Wednesday, April 12, 2017

We top out Kala Patar and view EBC!

Hello from Gorak Shep!  Today is Wednesday the 12th (I inadvertently called yesterday Wednesday).  We awoke in Lobouche this morning after both enjoying a very good night’s sleep.  I awoke about 3:15 am to find Anders sleeping on the ground in our tiny little room as his bed had broke during the night—he didn’t appear to be any worse for wear and I must have had a great sleep because I never heard any of it!  In any event I went back to sleep to finally get up about 6:45 am.

Breakfast was eggs and bacon and off we went for an easy hike up valley to Gorak Shep (the views were great again, as well as the weather).  We left at 9am on the nose and it took us 2:07 to cover the 2.9 miles.  I recorded just 950 vertical feet of ascent and a modest 190 of descent.  Despite the altitude, this seemed quite easy this morning.

After a quick lunch of noodles, we set off to climb to the summit of Kala Patar, a “smallish” mountain that stands some 18,192 feet.  Despite being dwarfed by some the largest peaks in the world, which are its neighbors, it was a good test for us, and about three quarters of the team made it.

The initial climb was up a relatively steep slope and as we gained altitude the terrain became rockier and more difficult.  The wind picked up to 30 mph or so and combined with a 35-degree ambient temperature the conditions were bracing, to say the least.

I stayed on it the whole way to the summit and when I arrived there I joined John, Brent, and Anders as well as a couple of other teammates.  Anders and I stood on the top of the summit together and hugged and posed for pictures.  I know its not Everest, but these things are still pretty emotional for me.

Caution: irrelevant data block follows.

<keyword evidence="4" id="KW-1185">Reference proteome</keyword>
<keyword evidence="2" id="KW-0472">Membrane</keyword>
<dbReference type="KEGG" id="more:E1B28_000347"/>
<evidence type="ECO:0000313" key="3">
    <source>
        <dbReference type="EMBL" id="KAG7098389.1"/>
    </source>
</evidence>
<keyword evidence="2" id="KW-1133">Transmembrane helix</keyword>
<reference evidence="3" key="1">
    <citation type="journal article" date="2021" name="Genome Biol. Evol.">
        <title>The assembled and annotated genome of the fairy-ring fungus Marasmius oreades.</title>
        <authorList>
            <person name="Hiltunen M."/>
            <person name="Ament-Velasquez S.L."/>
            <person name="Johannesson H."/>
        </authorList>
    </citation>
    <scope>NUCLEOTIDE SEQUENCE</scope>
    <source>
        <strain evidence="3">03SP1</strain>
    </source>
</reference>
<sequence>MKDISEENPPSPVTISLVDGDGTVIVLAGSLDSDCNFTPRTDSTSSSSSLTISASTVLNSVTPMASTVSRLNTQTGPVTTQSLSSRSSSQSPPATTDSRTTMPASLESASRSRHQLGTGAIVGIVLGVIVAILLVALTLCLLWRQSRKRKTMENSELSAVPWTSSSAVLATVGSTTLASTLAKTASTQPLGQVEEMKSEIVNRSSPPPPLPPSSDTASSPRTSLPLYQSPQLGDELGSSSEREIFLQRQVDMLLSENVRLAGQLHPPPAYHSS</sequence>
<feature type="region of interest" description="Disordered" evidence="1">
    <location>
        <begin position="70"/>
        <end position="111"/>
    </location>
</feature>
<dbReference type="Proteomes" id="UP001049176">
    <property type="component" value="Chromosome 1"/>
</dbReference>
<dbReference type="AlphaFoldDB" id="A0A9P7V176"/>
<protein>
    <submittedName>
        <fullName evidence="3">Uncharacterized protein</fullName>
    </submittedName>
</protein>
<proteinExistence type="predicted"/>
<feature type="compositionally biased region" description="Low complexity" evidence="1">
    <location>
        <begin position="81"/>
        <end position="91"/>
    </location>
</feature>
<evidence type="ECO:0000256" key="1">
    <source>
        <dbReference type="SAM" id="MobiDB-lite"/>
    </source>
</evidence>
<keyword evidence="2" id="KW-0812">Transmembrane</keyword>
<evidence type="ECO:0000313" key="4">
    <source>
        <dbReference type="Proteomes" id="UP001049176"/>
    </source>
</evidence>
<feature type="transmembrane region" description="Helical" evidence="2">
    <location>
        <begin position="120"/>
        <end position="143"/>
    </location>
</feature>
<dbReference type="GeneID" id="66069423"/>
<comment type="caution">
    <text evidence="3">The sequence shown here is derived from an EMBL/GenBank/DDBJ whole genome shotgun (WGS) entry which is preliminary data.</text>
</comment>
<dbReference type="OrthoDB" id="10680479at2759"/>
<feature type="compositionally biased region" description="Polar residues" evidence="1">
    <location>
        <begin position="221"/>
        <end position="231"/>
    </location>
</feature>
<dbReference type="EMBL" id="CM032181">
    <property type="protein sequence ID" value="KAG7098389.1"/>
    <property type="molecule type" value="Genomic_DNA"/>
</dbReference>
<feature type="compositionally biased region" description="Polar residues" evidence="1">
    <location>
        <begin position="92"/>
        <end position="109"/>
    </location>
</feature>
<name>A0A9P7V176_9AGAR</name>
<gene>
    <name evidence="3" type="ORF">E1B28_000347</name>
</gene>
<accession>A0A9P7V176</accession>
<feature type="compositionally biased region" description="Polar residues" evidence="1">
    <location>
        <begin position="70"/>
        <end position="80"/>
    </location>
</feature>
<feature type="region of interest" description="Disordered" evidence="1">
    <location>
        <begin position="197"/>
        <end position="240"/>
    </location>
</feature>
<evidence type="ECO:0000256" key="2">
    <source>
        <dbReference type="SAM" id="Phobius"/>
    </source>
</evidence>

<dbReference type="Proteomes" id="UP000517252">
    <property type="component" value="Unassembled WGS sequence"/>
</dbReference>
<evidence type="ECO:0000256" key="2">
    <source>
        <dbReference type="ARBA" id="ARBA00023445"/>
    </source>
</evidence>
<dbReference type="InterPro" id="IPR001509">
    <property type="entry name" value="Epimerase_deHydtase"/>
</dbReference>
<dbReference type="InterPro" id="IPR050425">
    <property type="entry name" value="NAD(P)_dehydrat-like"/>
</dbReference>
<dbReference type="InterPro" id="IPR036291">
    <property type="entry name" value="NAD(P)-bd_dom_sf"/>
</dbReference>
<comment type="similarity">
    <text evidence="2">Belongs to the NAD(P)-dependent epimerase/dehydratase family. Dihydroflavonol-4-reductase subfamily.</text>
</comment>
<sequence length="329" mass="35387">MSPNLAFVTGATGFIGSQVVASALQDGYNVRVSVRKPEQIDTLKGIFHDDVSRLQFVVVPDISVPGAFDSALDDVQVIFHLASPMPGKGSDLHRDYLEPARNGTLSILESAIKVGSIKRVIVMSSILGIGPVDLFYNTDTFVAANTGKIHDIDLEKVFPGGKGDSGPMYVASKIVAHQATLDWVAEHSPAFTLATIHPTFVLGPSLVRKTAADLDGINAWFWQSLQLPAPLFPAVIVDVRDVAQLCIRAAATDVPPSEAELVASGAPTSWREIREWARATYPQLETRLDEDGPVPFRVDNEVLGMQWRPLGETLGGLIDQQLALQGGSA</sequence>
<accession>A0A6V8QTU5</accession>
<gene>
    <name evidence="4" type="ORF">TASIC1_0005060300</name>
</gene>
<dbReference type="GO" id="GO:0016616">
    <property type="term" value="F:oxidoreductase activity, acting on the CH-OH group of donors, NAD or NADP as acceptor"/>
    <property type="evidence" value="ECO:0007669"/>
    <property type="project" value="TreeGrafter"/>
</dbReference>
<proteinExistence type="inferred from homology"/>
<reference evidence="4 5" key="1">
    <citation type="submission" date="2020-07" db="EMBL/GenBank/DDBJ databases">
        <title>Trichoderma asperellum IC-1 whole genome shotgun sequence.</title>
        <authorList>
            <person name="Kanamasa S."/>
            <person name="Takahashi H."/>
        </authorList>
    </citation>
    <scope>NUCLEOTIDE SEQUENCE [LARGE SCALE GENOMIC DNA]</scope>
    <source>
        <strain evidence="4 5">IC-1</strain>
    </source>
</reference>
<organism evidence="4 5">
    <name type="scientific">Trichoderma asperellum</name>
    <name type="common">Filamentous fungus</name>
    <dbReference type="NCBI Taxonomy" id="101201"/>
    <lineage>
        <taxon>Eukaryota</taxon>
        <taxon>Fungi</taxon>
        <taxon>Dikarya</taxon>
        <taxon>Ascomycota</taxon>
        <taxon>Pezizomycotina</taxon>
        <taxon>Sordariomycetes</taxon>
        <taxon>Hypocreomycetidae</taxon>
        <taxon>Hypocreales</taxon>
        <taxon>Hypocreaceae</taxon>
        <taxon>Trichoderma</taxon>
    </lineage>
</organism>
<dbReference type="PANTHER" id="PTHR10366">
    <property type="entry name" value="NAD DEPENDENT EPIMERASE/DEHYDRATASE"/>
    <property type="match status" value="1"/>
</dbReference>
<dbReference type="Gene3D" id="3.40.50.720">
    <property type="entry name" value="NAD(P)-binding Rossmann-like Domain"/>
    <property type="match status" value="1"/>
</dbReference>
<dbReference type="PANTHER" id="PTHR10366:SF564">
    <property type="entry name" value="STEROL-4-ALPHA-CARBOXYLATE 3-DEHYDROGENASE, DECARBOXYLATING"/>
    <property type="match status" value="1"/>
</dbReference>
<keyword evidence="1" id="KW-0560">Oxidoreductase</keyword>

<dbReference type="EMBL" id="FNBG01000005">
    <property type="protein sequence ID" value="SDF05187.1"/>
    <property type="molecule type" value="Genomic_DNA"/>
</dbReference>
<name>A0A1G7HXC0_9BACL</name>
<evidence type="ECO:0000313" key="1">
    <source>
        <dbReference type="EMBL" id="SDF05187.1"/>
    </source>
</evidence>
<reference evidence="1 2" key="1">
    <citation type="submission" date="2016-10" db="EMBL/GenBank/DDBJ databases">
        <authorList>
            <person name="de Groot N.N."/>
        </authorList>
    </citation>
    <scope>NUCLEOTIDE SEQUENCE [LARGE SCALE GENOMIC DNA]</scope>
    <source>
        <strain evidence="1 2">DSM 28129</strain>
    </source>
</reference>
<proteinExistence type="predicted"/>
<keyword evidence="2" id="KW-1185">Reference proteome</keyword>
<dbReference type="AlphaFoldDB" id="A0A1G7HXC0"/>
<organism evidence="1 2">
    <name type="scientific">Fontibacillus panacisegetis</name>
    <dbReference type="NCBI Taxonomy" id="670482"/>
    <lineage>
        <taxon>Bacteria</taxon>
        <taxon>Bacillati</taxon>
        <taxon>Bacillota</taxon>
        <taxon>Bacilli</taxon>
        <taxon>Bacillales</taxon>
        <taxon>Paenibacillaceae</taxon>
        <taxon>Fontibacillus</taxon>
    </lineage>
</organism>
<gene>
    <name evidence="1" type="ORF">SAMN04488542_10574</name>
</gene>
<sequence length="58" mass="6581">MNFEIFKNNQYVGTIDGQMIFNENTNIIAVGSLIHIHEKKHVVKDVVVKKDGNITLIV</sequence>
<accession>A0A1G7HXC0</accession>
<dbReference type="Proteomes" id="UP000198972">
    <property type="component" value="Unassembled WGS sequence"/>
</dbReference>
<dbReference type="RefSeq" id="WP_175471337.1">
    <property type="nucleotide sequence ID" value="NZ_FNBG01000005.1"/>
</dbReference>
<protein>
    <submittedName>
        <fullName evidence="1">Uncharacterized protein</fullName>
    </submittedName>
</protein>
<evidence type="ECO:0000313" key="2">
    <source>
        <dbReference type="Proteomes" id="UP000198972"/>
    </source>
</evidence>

On the summit:

EBC is visible in the lower left.  Everest is the big black wall.  The South Col to the right of it.:

Some other teammates joined us and I shot some video, which I imagine will be amazing.  That’s because the views, were amazing!  We looked down on Everest Base Camp sprawled astride the Khumbu glacier as it snaked below the massive wall of Nuptse.  At the top of the glacier we could see the Khumbu Ice Fall (which is part of the glacier) as it rose steeply above EBC and between the far side of Nuptse and the massive West Shoulder of Everest.  High above EBC, where the West Shoulder approached one of the flanks of Pumori, we could see the enormous hanging glacier that had released during the earthquake two years ago causing carnage in base camp and killing 16 people.

Off course, we could also see the brooding black West Face of Everest towering thousands of feet above everything else.  To the right of that we could clearly see the South Col, which sits between the southeast ridge of Everest and Lhotse (which we could also see once again) and from which, if all goes well, Anders will launch his summit bid in 3-4 weeks.

I’ll say it again, the views are incredible here and it was an emotional climb for me—summiting with Anders and seeing what the mightiest mountain on our planet looks like up close and personal.

Stat-wise, the second climb of the day covered 2.7 miles and took 2:36.  We gained about 1,500 vertical feet and topped out on the summit of Kala Patar at 18,192 feet.

Great day today.

Tomorrow—Everest Base Camp!

1 comment:

Kara Christofferson said...

this is awesome dad! so proud of you guys!